Chris Christie: ‘We’re Talking about Fantasy Football? Can We Stop?’

Chris Christie thinks the feds live in a fantasy.

“Are we really talking about getting government involved in fantasy football?” New Jersey’s governor asked last night at the Republican presidential debate. Christie’s answer came after former Florida Governor Jeb Bush informed the audience of his 7-0 record in fantasy football, starting such players as New England Patriots tight end Rob Gronkowski and Miami Dolphins quarterback Ryan Tannehill.

“We have—wait a second—we have $19 trillion in debt,” Christie pointed out. “We have people out of work. We have ISIS and al Qaeda attacking us. And we’re talking about fantasy football? Can we stop?”

Christie knows firsthand the zeal of government to stamp out gambling endeavors in which the state doesn’t play the house. He attempted to legalize a sports book in New Jersey after Atlantic City suffered as a result of competition from new casinos in nearby states. But federal courts overturned the law signed by Christie. For reasons clear to Washington but not New Jersey, the feds’ crack down on sports gambling in 46 states but permit it in Nevada, Delaware, Montana, and Oregon. State and interstate lotteries, too, operate with the imprimatur of the feds.

Since a New York Times story revealed that a DraftKings employee won hundreds of thousands of dollars at rival site FanDuel, politicians at the state and federal level demand to know whether insider trading occurs within the businesses. Both DraftKings and FanDuel suddenly became a ubiquitous presence during commercial breaks of major sporting events, further raising their profile and the interest of politicians. With profits going directly to businessmen rather than government coffers, politicians naturally cried foul. Frank Pallone, a Democrat congressman from Christie’s state, wrote a September 14 letter to “request that the Energy and Commerce Committee hold a hearing examining the relationship between professional sports and fantasy sports to review the legal status of fantasy sports and sports betting.”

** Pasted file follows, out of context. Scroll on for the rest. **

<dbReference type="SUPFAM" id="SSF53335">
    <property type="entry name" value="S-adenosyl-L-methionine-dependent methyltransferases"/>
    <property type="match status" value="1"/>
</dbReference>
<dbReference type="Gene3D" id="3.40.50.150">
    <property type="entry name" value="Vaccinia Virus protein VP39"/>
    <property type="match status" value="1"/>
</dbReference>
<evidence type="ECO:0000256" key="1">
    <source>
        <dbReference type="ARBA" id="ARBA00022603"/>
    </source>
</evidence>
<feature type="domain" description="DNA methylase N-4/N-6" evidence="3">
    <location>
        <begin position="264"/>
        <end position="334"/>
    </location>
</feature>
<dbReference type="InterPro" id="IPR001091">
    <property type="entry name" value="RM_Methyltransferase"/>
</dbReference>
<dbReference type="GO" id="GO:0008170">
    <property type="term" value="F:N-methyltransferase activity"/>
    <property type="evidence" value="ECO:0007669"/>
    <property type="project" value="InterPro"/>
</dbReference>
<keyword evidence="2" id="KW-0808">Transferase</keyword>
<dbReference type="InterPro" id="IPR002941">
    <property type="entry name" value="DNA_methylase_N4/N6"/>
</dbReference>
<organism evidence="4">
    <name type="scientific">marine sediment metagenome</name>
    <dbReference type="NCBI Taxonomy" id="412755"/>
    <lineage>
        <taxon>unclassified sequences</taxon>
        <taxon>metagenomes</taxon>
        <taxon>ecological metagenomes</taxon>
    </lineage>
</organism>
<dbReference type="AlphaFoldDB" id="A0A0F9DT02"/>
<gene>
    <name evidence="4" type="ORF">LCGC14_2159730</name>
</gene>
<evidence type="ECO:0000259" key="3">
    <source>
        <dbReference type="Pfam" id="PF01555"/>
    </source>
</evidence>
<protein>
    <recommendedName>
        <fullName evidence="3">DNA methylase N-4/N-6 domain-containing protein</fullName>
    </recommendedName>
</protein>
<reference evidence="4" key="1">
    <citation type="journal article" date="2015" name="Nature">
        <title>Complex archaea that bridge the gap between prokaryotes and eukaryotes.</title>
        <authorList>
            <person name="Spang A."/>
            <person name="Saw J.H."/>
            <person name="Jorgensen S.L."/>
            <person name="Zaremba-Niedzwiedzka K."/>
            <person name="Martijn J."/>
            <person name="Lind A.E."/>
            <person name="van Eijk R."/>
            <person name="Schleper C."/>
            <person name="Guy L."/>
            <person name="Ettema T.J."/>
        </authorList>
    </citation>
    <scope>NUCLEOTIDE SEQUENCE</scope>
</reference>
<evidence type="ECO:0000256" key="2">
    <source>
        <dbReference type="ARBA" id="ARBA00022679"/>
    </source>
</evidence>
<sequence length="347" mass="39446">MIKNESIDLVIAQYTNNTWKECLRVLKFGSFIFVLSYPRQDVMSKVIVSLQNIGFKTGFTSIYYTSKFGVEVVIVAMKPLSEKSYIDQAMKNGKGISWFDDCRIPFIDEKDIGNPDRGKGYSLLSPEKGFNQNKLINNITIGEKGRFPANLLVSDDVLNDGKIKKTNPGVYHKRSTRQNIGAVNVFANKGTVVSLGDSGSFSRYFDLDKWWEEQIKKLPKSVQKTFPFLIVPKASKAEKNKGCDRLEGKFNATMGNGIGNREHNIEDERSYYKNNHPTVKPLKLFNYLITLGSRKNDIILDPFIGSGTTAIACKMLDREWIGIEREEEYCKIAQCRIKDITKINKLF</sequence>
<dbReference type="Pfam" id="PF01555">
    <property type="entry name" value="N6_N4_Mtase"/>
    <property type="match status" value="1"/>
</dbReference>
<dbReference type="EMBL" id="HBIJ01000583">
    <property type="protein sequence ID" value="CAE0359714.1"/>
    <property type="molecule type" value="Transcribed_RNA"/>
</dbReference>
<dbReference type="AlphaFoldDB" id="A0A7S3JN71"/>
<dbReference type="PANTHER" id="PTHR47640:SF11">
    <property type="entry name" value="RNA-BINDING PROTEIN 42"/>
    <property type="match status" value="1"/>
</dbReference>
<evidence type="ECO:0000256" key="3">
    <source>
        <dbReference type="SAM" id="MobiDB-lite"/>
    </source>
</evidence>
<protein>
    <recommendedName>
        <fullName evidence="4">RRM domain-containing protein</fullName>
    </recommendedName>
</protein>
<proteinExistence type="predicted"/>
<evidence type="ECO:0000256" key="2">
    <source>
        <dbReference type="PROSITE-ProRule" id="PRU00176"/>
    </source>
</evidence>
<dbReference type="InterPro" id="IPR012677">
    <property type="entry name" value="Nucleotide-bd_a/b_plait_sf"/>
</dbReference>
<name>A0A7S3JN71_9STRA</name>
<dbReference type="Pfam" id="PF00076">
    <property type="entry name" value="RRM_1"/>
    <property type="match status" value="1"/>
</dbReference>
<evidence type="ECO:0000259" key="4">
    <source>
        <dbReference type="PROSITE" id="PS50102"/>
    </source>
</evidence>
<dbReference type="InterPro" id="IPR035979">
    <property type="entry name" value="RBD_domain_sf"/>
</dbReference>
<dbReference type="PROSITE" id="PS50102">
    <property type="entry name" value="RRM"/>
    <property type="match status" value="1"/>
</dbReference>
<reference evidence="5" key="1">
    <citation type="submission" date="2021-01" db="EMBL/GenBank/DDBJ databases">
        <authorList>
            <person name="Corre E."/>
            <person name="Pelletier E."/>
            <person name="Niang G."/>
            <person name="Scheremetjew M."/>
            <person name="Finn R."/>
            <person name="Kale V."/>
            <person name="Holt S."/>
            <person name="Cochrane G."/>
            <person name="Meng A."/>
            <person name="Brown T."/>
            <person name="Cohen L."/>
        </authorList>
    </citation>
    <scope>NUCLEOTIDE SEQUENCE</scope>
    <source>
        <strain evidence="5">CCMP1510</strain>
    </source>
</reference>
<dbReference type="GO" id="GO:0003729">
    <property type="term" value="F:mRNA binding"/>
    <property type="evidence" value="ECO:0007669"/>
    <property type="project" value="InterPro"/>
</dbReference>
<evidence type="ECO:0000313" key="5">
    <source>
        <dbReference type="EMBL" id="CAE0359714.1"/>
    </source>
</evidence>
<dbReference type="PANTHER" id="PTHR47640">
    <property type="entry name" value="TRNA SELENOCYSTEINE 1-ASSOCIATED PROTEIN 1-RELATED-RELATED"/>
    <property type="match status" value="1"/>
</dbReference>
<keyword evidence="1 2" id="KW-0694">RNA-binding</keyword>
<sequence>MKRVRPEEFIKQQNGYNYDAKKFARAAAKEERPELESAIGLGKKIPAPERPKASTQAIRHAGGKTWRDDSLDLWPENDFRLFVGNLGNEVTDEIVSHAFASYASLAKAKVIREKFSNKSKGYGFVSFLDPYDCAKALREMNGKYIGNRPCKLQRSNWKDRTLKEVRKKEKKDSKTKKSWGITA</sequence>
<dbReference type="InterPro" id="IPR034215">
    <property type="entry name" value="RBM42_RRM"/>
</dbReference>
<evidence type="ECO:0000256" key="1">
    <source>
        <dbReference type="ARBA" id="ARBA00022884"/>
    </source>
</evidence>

But the Garden State governor balks at the interest in investigating fantasy sports.

“How about this?” Christie asked. “How about we get the government to do what they’re supposed to be doing? Secure our borders, protect our people, and support American values and American families. Enough on fantasy football. Let people play. Who cares?”

File under: consenting adults.


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